[Today's guest blog post by Alexa Gospodinoff is part of our paid blogging program.]
I think most pro-lifers would agree that if one were to examine our current scientific knowledge of the human life cycle from an unbiased perspective, without any cultural baggage, one would immediately see that a human life biologically begins at fertilization and quickly conclude that all human beings are equally worthy of the right to life regardless of level of development. But it's clear that that's not the way most people think. Secular Pro-Life has touched on both obvious and subtle anti-preborn phrases in our language before, and to a large extent those are the kinds of things I'm talking about. But even expressions that only imply birth-as-beginning-of-life—like "born this way, "a born leader," and "a sucker born every minute"—add up to ensure that without critical thought, people will instead perceive birth as the beginning of life. And the consequences for preborn children are very real.
To me, it's obvious that discrimination based on birth originates from the fact that birth is when we become visible to born people. It's a sad but true universal fact that if the dominant, privileged group is not visually exposed to members of a vulnerable population, the culture at large will not consider the needs of that vulnerable population, nor will its members be treated as fully human. A born person is not necessarily more developed, more capable of rational thought, more viable, or even actually older than a person before birth. It is instead through the literal invisibility of preborn children throughout most of human history that birth has become an acceptable criterion for discrimination.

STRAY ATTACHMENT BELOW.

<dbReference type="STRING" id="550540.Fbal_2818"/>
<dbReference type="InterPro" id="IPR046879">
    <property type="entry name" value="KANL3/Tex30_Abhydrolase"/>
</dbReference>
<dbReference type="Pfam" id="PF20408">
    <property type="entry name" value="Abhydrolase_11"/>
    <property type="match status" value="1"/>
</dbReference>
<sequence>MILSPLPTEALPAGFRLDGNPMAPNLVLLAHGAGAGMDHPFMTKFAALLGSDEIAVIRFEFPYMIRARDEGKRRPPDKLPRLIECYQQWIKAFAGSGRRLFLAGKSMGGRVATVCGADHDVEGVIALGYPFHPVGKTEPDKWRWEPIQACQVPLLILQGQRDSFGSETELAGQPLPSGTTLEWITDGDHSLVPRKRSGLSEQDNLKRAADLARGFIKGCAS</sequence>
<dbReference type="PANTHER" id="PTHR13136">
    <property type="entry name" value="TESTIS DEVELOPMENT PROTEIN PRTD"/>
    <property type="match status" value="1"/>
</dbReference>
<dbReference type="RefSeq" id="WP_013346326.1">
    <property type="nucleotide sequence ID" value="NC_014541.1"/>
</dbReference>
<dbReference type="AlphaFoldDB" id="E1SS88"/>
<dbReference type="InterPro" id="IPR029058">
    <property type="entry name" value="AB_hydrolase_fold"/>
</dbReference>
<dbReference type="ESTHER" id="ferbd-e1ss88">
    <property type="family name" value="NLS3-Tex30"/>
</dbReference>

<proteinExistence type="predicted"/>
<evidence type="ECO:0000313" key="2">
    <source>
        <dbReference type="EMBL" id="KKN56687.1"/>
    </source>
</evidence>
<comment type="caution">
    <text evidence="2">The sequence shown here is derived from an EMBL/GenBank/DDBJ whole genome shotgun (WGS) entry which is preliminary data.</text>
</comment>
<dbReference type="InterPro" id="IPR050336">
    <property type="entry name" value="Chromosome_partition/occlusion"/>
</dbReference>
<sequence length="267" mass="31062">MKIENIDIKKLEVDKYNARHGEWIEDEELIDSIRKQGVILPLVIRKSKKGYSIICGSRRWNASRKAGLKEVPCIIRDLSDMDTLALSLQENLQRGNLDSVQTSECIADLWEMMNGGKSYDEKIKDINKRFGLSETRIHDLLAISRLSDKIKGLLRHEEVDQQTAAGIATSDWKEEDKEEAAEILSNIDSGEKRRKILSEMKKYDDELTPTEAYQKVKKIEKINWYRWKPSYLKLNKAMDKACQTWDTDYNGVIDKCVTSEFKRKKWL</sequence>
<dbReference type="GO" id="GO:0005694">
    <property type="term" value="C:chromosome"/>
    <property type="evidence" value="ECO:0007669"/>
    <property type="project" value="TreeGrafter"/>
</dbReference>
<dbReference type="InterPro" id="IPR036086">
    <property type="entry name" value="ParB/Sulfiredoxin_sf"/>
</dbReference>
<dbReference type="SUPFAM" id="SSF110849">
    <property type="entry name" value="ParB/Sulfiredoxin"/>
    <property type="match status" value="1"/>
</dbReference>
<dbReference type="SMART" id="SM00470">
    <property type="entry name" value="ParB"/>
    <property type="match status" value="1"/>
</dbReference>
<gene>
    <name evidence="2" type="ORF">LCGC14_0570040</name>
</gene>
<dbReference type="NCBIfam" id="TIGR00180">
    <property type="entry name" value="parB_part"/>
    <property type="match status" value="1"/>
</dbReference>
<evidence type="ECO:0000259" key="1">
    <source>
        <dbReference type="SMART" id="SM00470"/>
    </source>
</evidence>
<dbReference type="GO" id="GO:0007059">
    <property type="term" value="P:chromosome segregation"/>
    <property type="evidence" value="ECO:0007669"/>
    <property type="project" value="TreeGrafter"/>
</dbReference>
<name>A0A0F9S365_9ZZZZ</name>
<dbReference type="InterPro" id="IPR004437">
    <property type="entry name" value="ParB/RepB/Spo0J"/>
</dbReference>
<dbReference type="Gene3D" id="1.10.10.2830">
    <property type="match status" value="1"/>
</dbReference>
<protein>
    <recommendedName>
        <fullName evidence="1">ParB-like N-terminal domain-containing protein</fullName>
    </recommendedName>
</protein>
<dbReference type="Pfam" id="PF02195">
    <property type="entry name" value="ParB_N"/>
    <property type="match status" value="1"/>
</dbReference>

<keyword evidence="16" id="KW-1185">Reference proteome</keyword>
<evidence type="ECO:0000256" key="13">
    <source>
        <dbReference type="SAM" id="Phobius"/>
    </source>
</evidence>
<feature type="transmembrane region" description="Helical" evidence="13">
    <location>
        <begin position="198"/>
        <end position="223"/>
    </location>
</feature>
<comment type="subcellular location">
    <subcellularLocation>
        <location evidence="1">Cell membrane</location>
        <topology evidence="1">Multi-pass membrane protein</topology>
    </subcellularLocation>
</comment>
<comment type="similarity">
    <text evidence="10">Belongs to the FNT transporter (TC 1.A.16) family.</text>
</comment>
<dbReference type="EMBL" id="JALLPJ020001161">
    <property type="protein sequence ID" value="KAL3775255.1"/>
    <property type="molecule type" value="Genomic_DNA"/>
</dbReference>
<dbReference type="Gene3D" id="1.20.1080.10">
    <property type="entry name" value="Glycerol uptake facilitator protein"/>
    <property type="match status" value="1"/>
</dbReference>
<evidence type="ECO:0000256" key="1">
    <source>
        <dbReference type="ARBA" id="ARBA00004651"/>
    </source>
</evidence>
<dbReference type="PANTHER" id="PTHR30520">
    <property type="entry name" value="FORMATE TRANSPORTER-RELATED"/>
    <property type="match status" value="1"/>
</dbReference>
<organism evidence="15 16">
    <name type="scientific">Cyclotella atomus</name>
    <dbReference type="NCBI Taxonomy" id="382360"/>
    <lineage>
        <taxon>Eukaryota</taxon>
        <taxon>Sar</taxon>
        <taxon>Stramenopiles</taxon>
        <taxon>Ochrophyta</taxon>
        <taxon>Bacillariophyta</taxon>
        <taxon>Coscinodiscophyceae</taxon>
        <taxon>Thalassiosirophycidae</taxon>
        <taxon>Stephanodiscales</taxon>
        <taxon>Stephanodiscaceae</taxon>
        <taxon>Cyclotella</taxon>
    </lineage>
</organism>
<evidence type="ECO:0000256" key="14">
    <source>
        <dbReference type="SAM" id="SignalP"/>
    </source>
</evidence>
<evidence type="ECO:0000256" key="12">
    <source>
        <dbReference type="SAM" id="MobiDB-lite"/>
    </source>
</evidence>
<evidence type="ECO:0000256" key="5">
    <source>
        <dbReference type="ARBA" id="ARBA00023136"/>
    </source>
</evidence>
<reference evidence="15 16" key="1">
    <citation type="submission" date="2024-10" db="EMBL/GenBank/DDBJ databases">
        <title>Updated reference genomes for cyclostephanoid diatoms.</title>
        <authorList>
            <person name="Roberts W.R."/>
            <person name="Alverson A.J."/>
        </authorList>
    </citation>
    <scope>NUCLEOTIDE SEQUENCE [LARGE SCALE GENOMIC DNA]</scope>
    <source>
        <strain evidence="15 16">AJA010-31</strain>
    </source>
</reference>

Almost every pro-abortion argument either is explicitly predicated on the idea that human life begins at birth, or depends on its audience to consciously or subconsciously discriminate against preborn persons. That's how someone can conclude that banning abortion is a more intolerable violation of bodily rights than tearing off someone's limbs. While it's true that some people do nominally or actually reject birth as the beginning of human life and yet consider themselves pro-choice, as an industry and an ideology, abortion would quickly wither and die without societal discrimination based on birth status.
Consider this: despite what certain pundits might have you believe, few women, no matter how poor, scared, or desperate, would agree to have the life of a born human ended in order to escape their circumstances. If every person who self-identifies as "pro-life" or "personally pro-life" were to immediately stop using phrases which contribute to preborn erasure and discrimination based on birth status, and start calling out others when they hear that kind of language, we could make an enormous difference in the number of children who are aborted without passing a single law or winning a single debate. (The laws would follow. The debates would follow.)
In fact, I think it's more important to avoid preborn erasure outside the context of abortion. So it's heartening to me to read people's thoughts about avoiding birth discrimination in language, although it's frustrating when dehumanization and erasure are described as "poisoning the debate." Imagine if we denounced the practice of referring to women as "bitches" and "sluts" as "poisoning the equal pay debate". No matter what the topic of conversation, preborn children deserve to be recognized as human beings for their own sake.
In short, I think a big part of "winning the abortion debate" doesn't involve debating at all. The next time you hear the word "born" or "birth," consider whether it's perpetuating that utterly false dividing line between preborn and born.